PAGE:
The current study will evaluate subchance perception of positive information's (SPPI) ability to predict psychological distress, functioning, and other tasks associated with RDoC positive, negative, and cognitive systems, over time. The current application is significant and innovative, and brings with it great promise of creating a gateway for understanding an underlying cognitive and affective dimension of psychopathology. Depression is the leading cause of disability for people aged 15 to 44, with an annual public health cost estimated at between $44 billion and $53 billion. Anxiety disorders yield similarly dramatic rates, with annual costs of anxiety estimated at $42 billion. Because of the poor validity of diagnostic categories, there is a great need for research on dimensional prognostic indicators that help to better guide treatment interventions. Implicit prognostic indicators associated with impaired cognitive, positive, and negative valence systems, are candidates to provide stronger predictors of impairment than self-report measures of psychopathology alone. SPPI represents an advance as an implicit prognostic indicator of psychological distress, as it demonstrates that distressed individuals do not merely lack valuation of positive information, but that they devalue positive information. SPPI has yet to be compared to other cognitive measures, however, and while it has been found to be associated with symptoms of psychopathology, it has not been investigated in relation to occupational and relationship functioning over time. Significance. SPPI can lead to better assessments and interventions for distressed individuals. If this prognostic indicator could increase successful outcomes for even 1% of the individuals who do not respond to therapy, it would mean a savings of approximately $800 million annually. Innovation. SPPI has solved a longstanding issue in the literature. SPPI methods allow for the assessment of unconscious avoidance of positive information.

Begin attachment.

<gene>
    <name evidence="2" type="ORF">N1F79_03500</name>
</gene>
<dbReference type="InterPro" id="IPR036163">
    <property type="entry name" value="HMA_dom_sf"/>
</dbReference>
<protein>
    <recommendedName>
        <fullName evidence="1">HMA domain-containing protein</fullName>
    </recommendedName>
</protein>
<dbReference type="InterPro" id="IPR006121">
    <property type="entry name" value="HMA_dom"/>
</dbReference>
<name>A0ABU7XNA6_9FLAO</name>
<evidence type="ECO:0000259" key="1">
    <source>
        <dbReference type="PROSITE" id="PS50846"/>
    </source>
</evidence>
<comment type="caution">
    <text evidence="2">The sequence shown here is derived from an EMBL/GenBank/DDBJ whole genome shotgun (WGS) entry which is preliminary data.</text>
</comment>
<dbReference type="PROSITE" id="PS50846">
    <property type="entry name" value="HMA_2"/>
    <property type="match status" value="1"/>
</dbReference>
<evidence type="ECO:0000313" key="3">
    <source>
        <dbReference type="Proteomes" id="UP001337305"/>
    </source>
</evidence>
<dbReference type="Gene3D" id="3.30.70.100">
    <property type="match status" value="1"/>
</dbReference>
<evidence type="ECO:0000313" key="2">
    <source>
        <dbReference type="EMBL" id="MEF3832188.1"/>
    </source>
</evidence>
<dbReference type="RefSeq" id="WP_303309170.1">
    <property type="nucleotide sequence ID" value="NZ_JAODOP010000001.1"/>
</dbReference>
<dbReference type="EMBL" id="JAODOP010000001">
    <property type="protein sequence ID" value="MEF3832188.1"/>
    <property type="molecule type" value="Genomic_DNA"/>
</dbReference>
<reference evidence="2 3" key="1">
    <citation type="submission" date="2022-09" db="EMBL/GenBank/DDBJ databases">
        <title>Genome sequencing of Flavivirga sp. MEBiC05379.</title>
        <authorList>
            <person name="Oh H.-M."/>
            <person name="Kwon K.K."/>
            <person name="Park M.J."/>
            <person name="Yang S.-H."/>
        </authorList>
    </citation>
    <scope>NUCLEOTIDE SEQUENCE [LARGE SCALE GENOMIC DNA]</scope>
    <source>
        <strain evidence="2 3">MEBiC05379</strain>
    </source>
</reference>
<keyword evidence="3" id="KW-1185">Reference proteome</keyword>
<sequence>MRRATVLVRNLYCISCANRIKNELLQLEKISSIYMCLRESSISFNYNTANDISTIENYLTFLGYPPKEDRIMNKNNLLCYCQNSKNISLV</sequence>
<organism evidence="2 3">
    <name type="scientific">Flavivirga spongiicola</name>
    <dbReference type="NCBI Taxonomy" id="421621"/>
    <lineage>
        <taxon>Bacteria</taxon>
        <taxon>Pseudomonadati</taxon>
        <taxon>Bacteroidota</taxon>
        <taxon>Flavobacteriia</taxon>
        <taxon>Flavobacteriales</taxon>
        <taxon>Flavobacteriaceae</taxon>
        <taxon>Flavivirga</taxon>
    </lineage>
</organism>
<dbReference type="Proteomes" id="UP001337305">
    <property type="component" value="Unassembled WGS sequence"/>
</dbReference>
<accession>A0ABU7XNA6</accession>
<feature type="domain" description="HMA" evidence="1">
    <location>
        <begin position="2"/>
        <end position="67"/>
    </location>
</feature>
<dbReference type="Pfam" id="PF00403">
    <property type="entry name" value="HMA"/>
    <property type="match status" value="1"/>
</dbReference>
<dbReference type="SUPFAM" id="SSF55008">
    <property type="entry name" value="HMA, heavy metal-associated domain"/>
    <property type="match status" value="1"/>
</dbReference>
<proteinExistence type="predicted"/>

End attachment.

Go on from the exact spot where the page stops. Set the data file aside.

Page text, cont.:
Specific Aims. The aims of the proposed project are to examine SPPI in relation to other cognitive tasks and key symptoms of distress and impairment over time. A longitudinal study will examine SPPI, cognitive tasks, and key symptoms of distress and impairment over time. Patients will be assessed once weekly for 6 weeks and at follow-up 6 weeks later. Multilevel linear modeling will be used to analyze the data. SPPI will predict symptoms of distress and impairment over time, and positive components of cognitive tasks will predict SPPI over time. This project will lead to SPPI being used as part of treatments aimed at increasing individuals'self-awareness and readiness to engage with potentially threatening positive information. SPPI can help clinicians connect with the large number of patients who are currently not responding to treatments that do not account for their unique and complicated fears of positivity.
This research is relevant to public health because it investigates how well a new method and set of findings are related to positive, negative, and cognitive systems associated with psychopathology. This research can produce better assessments and interventions to treat severe psychopathology. This would have tremendously positive public health implications.